New moms have enough things to worry about — caring for your baby’s skin doesn’t have to be one of them.

The benefits of breast milk are well documented and chances are, if you’re reading this, you’re trying to get the most out of yours. But there’s one place where your baby may be missing out on your milk’s nurturing effects to the fullest: on their sensitive skin.

Pulled quote: I saw a “huge difference in his skin after one use, and his cradle cap is officially gone.” — Says Burgundy S. after making her own Bubz Breast Milk Soap.

A mild soap bath is recommended 3-4 times per week to help keep your baby clean and prevent chafing, but by adding breast milk your baby will also receive its soothing effects on baby acne, eczema, diaper rash and more.

And since you’re utilizing your own breast milk supply — and bars can be stored safely in the freezer for years — the soap bars can also treat your older children’s skin flare ups, or even your own (adult) acne, psoriasis, dry skin and even heat rash as well.

The first all-in-one kit on the market, Bubz takes the guesswork out of DIYing your own breast milk soap at home.

The Bubz Breast Milk Soap Kit combines everything you need — from silicone soap molds and organic lavender essential oil to the Mica colorant and powder scoop — with the peace of mind that the all-natural shea soap base is certified hypo-allergenic, non-comedogenic, biodegradable, vegan, gluten free, soy free and SLS + SLES free.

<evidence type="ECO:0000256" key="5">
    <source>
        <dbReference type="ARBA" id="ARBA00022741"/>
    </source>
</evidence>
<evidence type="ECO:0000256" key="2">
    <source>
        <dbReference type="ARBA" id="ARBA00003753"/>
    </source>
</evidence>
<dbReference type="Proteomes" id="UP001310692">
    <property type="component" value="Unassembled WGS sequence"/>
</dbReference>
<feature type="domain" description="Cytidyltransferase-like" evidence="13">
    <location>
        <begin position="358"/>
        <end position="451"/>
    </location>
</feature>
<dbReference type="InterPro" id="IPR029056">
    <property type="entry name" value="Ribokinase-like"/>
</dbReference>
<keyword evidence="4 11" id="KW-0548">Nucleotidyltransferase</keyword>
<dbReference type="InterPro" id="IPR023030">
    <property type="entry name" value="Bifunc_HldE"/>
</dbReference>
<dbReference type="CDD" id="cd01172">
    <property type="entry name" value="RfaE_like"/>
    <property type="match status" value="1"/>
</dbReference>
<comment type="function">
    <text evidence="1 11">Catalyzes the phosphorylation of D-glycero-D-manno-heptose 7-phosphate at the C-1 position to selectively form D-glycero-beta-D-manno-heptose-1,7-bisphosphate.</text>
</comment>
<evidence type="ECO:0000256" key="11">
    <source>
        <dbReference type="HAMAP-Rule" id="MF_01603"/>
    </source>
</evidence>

Just add milk.

Not only does breast milk contain lauric acid (a medium-chain fatty acid also found in coconut oil), but also it’s high in vitamins and has more fat and natural sugars than cow or goats milk, which helps make for a creamier, silkier soap.

So with Bubz gentle lather, you can enjoy peace of mind that your baby is receiving your milk’s nurturing effects, even at bathtime.

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About Bubz

Bubz provides a fun, easy-to-use, at-home kit for nursing mothers to make soap bars using their own breast milk. We want moms to feel empowered to make natural, nurturing choices for their families — starting with a beneficial use for excess milk.